Displaying items by tag: wealth management
A new survey by the Money Management Institute and AON has come up with some interesting findings as it relates to client satisfaction with their advisors. One of the most intriguing findings was that clients say they wished their advisors used more goals-based financial planning. Goals-based planning is the idea that you plan around clients’ individual life goals (e.g. saving enough money to pay for children’s college) and then continually report to clients how they are doing in those areas. Incorporating values into their financial planning is another area where clients say advisors could improve.
FINSUM: Many advisors already do this, but there is likely room for improvement, especially as it relates to reporting. Very few invest and save just for the sake of accumulation without a plan for their money, so reporting on the key areas they are making progress towards is a good step. There are even funds that specialize in helping aid goals-based investing.
The wealth management market is already in shock from Democrats’ tax proposal—think top tax rates of over 65% for high tax states. Remember that a large majority of states charge taxes on residents, including big ones like New York and California, where large numbers of America’s wealthy reside. Now, California, the largest and one of the most influential states in the union, has just put out a proposal for taxing wealth, not income. The plan comes from the state’s legislator. Here are the basics of the plan: “The state would apply a 0.4% rate to all net worth above $30 million for single or joint filers. The tax would apply on wealth above $15 million per spouse for married taxpayers who file separately. Net worth would include all assets and liabilities held globally by a taxpayer”, according to Barron’s.
FINSUM: Two eye-opening things here. Firstly, Democrats have a veto-proof supermajority in the state legislature, so passing this will be much easier than elsewhere. Secondly, how much will this influence other states? It was easy to see how left-leaning states influenced others as it regarded state-level fiduciary rules.
The wealth management industry has a long-standing issue that has recently been re-highlighted by some new research studies. That issue is that financial advisors—who are overwhelmingly male—tend to have unconscious biases which lead to miscommunication, poor judgments, and bad experiences for female clients. According to Merrill Lynch, one of the big changes in household investing is the increasing involvement of women. For instance, women under 45 are twice as likely as average to be the financial decision maker in their home, and 4.5x more likely than women over 55 to consider themselves knowledgeable about investing. In meetings with heterosexual couples, advisors are still focusing most of their attention on men, which is frustrating to women. Male advisors also often mistakenly assume the couple’s finances are integrated and they are investing from the same account.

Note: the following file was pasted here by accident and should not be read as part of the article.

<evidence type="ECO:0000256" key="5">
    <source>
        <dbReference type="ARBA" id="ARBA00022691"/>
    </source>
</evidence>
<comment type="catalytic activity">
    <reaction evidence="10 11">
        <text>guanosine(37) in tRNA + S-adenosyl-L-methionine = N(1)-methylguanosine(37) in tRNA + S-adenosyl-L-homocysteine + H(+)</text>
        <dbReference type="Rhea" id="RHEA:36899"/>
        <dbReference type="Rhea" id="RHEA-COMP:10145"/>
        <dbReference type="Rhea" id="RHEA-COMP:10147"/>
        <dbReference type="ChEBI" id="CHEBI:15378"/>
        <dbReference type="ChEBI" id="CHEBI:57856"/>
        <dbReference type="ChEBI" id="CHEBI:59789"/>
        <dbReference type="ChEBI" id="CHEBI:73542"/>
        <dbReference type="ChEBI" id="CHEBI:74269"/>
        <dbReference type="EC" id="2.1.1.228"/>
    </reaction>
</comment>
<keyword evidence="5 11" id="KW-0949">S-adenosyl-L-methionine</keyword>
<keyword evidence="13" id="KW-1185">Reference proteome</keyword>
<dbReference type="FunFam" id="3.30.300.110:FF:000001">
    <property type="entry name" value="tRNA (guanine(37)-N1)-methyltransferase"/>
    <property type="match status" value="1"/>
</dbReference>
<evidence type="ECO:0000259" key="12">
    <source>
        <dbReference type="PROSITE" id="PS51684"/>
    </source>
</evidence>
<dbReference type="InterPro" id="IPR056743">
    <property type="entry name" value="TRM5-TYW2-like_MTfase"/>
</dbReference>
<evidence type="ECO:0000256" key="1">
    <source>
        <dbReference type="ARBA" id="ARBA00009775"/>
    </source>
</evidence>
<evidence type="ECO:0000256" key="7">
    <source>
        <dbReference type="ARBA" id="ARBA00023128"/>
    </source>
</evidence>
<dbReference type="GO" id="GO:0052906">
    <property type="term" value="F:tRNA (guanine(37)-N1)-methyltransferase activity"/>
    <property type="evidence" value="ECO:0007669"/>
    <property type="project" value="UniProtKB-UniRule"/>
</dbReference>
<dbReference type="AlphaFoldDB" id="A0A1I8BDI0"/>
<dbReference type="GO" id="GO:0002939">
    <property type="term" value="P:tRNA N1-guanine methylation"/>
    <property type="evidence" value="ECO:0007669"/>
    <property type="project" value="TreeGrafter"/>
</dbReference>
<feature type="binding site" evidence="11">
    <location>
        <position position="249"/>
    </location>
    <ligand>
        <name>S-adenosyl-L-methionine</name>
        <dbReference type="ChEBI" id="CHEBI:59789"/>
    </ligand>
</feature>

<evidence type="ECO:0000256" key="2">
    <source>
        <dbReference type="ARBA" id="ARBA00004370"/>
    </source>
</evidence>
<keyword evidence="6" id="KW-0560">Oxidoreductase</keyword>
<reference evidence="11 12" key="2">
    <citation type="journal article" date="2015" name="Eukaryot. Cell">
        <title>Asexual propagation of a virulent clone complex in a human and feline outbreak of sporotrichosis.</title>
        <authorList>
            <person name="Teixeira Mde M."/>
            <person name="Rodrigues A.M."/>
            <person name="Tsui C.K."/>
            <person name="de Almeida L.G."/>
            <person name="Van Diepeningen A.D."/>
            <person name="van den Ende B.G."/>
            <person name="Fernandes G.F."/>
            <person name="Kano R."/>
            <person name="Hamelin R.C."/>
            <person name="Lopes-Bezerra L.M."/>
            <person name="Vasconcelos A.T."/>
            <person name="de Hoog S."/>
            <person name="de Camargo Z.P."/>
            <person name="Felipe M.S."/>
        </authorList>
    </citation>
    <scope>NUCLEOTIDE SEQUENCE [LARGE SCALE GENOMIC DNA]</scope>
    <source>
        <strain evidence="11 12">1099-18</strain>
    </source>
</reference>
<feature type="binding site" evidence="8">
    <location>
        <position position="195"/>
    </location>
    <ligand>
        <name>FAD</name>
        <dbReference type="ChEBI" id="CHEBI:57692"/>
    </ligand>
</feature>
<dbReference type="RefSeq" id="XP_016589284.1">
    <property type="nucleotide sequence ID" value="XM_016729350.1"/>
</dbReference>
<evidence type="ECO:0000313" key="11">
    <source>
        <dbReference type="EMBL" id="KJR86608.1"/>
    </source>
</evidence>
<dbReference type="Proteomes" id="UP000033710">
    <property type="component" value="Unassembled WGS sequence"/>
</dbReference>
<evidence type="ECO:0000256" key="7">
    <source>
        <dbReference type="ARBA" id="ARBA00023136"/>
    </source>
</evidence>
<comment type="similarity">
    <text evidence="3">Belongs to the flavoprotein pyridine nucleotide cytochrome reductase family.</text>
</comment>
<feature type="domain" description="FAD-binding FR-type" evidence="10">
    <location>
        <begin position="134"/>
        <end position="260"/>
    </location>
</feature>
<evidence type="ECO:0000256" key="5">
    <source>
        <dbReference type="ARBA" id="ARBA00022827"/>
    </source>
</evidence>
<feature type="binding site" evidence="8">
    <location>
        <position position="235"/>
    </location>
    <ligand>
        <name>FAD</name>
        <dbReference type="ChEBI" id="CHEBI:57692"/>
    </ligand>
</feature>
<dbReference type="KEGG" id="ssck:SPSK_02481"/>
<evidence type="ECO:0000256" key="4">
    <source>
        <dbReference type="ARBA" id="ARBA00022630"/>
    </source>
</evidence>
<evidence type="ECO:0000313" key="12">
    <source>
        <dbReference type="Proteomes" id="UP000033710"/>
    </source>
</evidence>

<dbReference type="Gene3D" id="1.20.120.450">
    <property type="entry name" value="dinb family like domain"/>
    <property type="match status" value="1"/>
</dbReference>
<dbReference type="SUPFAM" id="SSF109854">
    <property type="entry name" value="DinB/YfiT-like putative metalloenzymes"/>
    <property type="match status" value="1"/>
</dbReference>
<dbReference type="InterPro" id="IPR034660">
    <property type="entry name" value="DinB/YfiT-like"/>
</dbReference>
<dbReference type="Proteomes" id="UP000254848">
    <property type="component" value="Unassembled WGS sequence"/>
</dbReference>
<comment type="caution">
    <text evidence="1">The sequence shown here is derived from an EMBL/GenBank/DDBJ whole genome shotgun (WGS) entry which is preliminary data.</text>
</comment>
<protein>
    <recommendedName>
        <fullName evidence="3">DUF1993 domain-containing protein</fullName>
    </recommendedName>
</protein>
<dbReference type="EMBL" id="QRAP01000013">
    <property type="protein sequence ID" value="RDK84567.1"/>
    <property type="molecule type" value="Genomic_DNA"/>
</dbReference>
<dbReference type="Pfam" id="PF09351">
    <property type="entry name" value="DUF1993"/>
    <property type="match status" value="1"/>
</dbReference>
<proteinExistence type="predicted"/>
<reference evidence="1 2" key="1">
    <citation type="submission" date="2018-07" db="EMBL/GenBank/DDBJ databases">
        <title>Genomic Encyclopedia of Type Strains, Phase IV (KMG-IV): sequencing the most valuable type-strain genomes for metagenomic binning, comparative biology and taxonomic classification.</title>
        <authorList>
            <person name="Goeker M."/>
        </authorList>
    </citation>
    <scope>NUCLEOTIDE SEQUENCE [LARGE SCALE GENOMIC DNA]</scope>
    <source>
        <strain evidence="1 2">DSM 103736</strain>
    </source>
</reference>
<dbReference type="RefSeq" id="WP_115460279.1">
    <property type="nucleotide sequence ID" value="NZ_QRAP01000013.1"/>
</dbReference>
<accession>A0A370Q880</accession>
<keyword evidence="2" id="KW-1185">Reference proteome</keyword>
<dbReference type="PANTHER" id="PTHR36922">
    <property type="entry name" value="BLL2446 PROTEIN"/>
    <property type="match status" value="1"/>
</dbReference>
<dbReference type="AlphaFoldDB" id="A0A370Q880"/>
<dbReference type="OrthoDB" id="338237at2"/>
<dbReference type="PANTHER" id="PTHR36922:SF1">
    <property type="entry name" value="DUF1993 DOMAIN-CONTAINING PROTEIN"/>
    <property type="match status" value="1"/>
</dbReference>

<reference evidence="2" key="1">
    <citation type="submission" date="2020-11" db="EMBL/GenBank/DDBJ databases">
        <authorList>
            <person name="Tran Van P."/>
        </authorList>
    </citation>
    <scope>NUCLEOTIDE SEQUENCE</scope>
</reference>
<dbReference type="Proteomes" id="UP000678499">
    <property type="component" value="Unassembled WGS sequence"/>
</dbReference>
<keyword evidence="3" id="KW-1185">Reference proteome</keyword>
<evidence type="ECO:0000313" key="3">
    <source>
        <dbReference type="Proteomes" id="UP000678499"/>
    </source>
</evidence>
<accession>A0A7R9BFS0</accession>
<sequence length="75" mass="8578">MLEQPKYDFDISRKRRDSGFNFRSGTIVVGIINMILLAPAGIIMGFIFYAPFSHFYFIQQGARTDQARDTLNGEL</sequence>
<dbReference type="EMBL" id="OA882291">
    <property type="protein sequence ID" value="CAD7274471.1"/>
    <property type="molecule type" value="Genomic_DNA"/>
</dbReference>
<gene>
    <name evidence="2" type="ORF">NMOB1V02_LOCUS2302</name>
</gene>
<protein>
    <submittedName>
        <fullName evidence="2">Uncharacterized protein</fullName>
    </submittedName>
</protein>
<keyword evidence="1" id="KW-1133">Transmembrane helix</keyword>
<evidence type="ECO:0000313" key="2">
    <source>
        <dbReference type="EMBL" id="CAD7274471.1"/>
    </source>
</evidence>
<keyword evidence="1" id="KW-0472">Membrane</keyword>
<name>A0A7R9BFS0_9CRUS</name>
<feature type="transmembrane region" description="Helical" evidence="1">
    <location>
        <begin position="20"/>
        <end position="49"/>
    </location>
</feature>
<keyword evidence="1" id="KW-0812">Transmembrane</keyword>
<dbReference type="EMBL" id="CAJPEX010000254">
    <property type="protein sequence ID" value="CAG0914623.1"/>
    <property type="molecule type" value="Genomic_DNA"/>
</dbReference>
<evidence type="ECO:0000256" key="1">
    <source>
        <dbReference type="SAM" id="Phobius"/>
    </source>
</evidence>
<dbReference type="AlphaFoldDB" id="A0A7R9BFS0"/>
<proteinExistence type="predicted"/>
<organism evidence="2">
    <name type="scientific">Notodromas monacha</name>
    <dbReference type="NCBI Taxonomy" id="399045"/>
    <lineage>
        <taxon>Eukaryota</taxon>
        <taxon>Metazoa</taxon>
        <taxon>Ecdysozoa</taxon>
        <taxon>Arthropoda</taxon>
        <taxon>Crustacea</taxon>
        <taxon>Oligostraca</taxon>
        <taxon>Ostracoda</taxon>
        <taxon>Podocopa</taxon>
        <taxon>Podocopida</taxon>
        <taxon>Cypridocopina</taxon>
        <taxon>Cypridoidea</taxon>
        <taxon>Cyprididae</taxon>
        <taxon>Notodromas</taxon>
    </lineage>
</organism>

FINSUM: It is no surprise that the issues exist in wealth management, as they seem to be present in all industries. Our sector seems pre-disposed to the issue given the overwhelming majority of older male advisors.
The term “hybrid annuity” gets thrown around in casual conversation all the time, unfortunately including in sales pitches to clients. However, one would be better off calling it what it is—a fixed index annuity. “Hybrid annuity” gives a false sense of the product, lending the impression that there is full principal protection AND unlimited upside. The reality, of course is that while principal protection full exists, there is quite limited upside that is constrained by the annuity contract.
FINSUM: A contractually limited 4% max annual upside via an option contract on an index is not unlimited upside.
One of the most commonly asked client questions about annuities is “what is the best age to buy one?” The answer, as advisors know, is that there isn’t one; it depends on your financial goals and circumstances. That said, there are a couple things to bear in mind. Firstly, those in their mid-40s or younger should almost certainly not consider annuities (outside of some variable annuities) because they have the time to take additional risk (and get the additional growth) of direct exposure to the market. On the other end, annuity availability for those 80 and older declines rapidly. Accordingly, depending on circumstances, the sweet spot is likely in that range.
FINSUM: Annuities seem to be best bought for what they guarantee, not what they might offer, as downside protection and income protection are truly the name of the game.